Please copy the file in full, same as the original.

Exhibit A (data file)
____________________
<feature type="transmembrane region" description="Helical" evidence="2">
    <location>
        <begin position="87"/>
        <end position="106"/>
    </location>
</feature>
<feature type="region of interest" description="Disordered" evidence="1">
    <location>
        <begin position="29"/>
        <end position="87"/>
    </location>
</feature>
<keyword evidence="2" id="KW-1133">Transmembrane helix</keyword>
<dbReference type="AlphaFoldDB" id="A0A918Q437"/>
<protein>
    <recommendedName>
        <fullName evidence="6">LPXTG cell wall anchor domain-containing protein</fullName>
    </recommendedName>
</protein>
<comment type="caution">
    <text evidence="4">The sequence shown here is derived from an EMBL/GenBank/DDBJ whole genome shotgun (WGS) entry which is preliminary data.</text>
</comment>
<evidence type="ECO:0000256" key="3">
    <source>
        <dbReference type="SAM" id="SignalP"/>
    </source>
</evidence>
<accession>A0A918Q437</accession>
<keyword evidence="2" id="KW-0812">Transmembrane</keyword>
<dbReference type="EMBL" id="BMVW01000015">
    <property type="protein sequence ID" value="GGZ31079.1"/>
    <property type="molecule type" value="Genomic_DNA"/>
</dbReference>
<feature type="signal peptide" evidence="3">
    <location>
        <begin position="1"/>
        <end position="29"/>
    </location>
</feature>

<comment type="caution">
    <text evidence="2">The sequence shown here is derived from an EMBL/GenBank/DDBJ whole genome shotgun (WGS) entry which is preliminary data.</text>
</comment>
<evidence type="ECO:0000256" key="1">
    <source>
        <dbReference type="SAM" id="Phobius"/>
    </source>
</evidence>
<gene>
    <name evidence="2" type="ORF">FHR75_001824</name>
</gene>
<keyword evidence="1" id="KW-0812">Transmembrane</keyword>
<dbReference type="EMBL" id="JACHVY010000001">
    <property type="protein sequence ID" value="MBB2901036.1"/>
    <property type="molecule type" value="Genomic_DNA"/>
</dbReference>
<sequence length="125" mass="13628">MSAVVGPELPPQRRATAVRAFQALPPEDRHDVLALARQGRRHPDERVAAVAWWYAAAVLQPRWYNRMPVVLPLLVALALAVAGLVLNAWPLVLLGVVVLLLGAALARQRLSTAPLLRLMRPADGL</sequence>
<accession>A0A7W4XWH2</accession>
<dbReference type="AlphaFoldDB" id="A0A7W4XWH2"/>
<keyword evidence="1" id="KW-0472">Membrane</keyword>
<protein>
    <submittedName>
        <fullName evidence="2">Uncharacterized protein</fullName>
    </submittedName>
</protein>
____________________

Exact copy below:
<feature type="transmembrane region" description="Helical" evidence="2">
    <location>
        <begin position="87"/>
        <end position="106"/>
    </location>
</feature>
<feature type="region of interest" description="Disordered" evidence="1">
    <location>
        <begin position="29"/>
        <end position="87"/>
    </location>
</feature>
<keyword evidence="2" id="KW-1133">Transmembrane helix</keyword>
<dbReference type="AlphaFoldDB" id="A0A918Q437"/>
<protein>
    <recommendedName>
        <fullName evidence="6">LPXTG cell wall anchor domain-containing protein</fullName>
    </recommendedName>
</protein>
<comment type="caution">
    <text evidence="4">The sequence shown here is derived from an EMBL/GenBank/DDBJ whole genome shotgun (WGS) entry which is preliminary data.</text>
</comment>
<evidence type="ECO:0000256" key="3">
    <source>
        <dbReference type="SAM" id="SignalP"/>
    </source>
</evidence>
<accession>A0A918Q437</accession>
<keyword evidence="2" id="KW-0812">Transmembrane</keyword>
<dbReference type="EMBL" id="BMVW01000015">
    <property type="protein sequence ID" value="GGZ31079.1"/>
    <property type="molecule type" value="Genomic_DNA"/>
</dbReference>
<feature type="signal peptide" evidence="3">
    <location>
        <begin position="1"/>
        <end position="29"/>
    </location>
</feature>

<comment type="caution">
    <text evidence="2">The sequence shown here is derived from an EMBL/GenBank/DDBJ whole genome shotgun (WGS) entry which is preliminary data.</text>
</comment>
<evidence type="ECO:0000256" key="1">
    <source>
        <dbReference type="SAM" id="Phobius"/>
    </source>
</evidence>
<gene>
    <name evidence="2" type="ORF">FHR75_001824</name>
</gene>
<keyword evidence="1" id="KW-0812">Transmembrane</keyword>
<dbReference type="EMBL" id="JACHVY010000001">
    <property type="protein sequence ID" value="MBB2901036.1"/>
    <property type="molecule type" value="Genomic_DNA"/>
</dbReference>
<sequence length="125" mass="13628">MSAVVGPELPPQRRATAVRAFQALPPEDRHDVLALARQGRRHPDERVAAVAWWYAAAVLQPRWYNRMPVVLPLLVALALAVAGLVLNAWPLVLLGVVVLLLGAALARQRLSTAPLLRLMRPADGL</sequence>
<accession>A0A7W4XWH2</accession>
<dbReference type="AlphaFoldDB" id="A0A7W4XWH2"/>
<keyword evidence="1" id="KW-0472">Membrane</keyword>
<protein>
    <submittedName>
        <fullName evidence="2">Uncharacterized protein</fullName>
    </submittedName>
</protein>